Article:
Tuesday, November 19, 2013

Reviewers Suing Yelp

Plaintiffs filed a California class action lawsuit in Los Angeles on October 22, 2013 against Yelp.  Yelp is a website that provides reviews of different businesses around the world.  The plaintiffs are a group of Yelp reviewers, claiming that they are unpaid writers who are vital to the company’s existence.  In the complaint, plaintiffs refer to themselves as writers and non-wage paid employees who have earned Yelp considerable sums of money.

The complaint states, “The practice of classifying employees as ‘reviewers’ or ‘Yelpers’ or ‘Elites’ or ‘independent contractors’ or ‘interns’ or ‘volunteers’ or ‘contributors’ to avoid paying wages is prohibited by federal law, which requires employers to pay all workers who provide material benefit to their employer, at least the minimum wage.”   The complaint further alleges that Yelp motivates its non-wage-paid writers to increase the volume of their production with incentives in the form of liquor, food, badges, and trinkets.

Lily Jeung, a contributor to Yelp, who was named an “Elite” reviewer, alleges that in order to maintain her status, she was “often directed to write more reviews if in Yelp's opinion her production seemed to slack off.”   Jeung had written about 1,100 reviews when Yelp abruptly closed her account.  Yelp sent an email explaining that it had flagged a number of the reviews she wrote in connection with an investigation of businesses that have tried to pay for positive reviews, as a result, her account was closed and the decision was final.

Anyone who reads online reviews knows it is hard to determine whether an online business review is authentic.  To combat this problem, Yelp has developed a computer algorithm in a continuous effort to identify and filter out phony reviews.  It is this computer algorithm that flagged some of Jeung’s reviews and closed her account.  It is Jeung’s stance that she was “fired from her position with no warning, a flimsy explanation, and no opportunity for recourse or appeal rights.”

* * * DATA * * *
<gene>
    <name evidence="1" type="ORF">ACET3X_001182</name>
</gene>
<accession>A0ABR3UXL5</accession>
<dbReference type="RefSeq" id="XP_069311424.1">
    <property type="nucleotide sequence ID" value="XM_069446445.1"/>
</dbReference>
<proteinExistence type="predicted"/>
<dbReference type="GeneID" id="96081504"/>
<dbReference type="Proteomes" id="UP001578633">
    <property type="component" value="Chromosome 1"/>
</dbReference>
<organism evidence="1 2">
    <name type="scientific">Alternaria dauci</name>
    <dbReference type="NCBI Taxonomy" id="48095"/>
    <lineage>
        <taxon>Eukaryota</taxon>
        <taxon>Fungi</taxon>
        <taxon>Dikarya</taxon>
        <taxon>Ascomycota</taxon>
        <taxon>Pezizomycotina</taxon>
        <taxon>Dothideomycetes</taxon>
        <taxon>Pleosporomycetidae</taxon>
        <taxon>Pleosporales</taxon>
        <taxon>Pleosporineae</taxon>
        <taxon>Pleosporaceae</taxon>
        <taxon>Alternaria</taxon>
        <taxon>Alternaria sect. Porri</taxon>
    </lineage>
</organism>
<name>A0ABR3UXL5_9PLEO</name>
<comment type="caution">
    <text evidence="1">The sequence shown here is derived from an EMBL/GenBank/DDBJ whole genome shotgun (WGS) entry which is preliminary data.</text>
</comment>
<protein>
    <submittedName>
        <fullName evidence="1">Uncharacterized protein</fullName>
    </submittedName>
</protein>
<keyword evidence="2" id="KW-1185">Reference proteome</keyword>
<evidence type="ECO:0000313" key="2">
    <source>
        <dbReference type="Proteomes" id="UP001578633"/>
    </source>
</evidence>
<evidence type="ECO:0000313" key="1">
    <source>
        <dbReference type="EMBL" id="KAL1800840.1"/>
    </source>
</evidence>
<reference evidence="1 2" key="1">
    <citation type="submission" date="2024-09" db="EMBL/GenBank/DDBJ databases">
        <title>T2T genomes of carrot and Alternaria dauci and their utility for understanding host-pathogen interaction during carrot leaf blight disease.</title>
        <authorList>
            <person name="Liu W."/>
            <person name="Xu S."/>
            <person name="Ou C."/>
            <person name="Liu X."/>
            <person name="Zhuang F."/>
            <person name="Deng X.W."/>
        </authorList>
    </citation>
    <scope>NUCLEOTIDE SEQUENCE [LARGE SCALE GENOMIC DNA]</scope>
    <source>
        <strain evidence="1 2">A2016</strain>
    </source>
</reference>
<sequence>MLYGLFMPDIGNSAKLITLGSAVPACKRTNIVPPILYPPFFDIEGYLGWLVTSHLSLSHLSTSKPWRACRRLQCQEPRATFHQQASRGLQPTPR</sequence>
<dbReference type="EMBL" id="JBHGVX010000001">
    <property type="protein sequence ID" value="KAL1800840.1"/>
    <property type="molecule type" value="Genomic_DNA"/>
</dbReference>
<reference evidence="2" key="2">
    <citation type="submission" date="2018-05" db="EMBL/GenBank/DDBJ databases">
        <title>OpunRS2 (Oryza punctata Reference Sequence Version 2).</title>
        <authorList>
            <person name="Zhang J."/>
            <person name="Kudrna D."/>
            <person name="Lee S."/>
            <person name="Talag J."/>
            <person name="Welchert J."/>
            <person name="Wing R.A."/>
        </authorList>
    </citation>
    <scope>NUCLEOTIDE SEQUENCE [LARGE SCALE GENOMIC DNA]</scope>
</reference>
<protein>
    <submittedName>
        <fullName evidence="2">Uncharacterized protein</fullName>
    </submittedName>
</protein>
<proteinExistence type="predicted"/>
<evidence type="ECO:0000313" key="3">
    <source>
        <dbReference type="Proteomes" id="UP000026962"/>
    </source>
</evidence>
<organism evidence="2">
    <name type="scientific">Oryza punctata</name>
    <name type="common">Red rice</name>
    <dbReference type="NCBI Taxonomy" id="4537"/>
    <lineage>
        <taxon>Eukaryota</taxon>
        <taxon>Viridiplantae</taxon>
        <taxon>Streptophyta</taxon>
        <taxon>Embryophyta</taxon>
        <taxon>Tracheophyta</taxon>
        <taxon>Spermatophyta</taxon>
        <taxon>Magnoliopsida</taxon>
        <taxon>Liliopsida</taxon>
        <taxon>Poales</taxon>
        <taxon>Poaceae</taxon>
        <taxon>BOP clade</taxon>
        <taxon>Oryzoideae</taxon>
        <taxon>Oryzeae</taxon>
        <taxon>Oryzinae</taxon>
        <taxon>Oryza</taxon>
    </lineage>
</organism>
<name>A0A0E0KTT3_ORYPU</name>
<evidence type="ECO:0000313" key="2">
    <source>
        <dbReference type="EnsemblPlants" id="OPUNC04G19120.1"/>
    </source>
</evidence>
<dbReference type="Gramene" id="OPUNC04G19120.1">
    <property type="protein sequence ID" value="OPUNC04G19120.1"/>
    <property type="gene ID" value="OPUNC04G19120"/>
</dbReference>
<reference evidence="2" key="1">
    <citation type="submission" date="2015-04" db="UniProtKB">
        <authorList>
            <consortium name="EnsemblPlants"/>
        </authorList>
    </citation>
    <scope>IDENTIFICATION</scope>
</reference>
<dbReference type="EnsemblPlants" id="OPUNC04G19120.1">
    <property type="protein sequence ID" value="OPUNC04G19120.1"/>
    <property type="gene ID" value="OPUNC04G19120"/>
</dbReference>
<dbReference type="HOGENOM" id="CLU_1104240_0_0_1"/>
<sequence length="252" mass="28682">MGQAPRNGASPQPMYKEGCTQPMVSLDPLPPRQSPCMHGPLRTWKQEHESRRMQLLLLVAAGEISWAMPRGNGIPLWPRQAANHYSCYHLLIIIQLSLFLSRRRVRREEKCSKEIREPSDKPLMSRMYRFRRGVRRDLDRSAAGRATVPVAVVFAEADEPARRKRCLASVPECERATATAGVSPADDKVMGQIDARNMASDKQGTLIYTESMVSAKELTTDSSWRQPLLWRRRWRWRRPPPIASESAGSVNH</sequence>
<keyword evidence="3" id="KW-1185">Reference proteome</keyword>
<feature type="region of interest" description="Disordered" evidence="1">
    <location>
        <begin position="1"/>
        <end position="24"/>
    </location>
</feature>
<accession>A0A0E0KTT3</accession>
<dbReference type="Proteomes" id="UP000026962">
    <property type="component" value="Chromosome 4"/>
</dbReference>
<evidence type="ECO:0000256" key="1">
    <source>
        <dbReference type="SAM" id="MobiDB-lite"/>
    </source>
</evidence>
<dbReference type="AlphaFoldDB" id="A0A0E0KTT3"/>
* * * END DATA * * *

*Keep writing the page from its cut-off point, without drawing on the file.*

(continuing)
Yelp has replied to the allegations by telling Fast Company “The argument that voluntarily using a free service equates to an employment relationship is completely without merit, unsupported by law and contradicted by the dozens of websites like Yelp that consumers use to help one another.”

Yelp’s website success does rely on an active base of reviewers, however opponents to the lawsuit have liken it to Facebook users demanding payment for status posts. Nicholas Thompson of the New Yorker told Bloomberg  that the "plaintiffs write so many reviews -- in some cases more than a thousand each -- for the simple reason that Yelp is an online community in which they enjoyed participating, not for the promise of working as a paid writer.  'They did it for the reasons why we all contribute online. We do it for prestige, we do it to connect with our friends, we do it because we think we're making the web a better place,' he said."

If the plaintiffs are successful in their lawsuit, this would change the landscape of online reviewing.  

Wednesday, November 6, 2013

The Employment Non-Discrimination Act

Today the Senate has adopted an amendment to the Employment Non-Discrimination Act (ENDA) from Sen. Rob Portman (R-Ohio) that would prevent retaliation against religious organizations.  It was only Monday, the ENDA achieved enough support in the Senate to move the bill towards a vote on final passage.  The ENDA is a bill that would make discrimination based on "an individual's actual or perceived sexual orientation or gender identity" illegal in such areas as hiring, firing and compensation in both the private and public workplaces. The measure would treat "sexual orientation" and "gender identity" in a fashion similar to other federally protected categories, such as race, gender, age and religion.

As it stands now, twenty-one states and the District of Columbia have laws prohibiting workplace discrimination on the basis of sexual orientation and many corporations have their own fully inclusive policies in place.  Current federal laws prevent workplace discrimination based upon age, color, disability, genetic information, national origin, race, religion and, sex, but no such protections occur for sexual orientation and gender identity. 

Different versions of the ENDA have been introduced since 1994 and the Senate last considered a version of ENDA in 1996, but the bill failed by one vote.  There are reports that the bill is unlikely to even be brought to a vote in the House as Speaker John Boehner is not in favor of the bill.  Boehner spokesman Michael Steel said in an email that “The Speaker believes this legislation will increase frivolous litigation and cost American jobs, especially small business jobs.”   The Washington Post has reported that states with laws similar to ENDA “have not seen a noticeable increase in litigation based on sexual orientation or gender identity.”

If the bill is passed, potential remedies for violating the law would be on par with other cases of employment discrimination. The former employee could potentially get the job or promotion they were denied, be awarded back pay and litigation costs and/or related compensatory or punitive damages.
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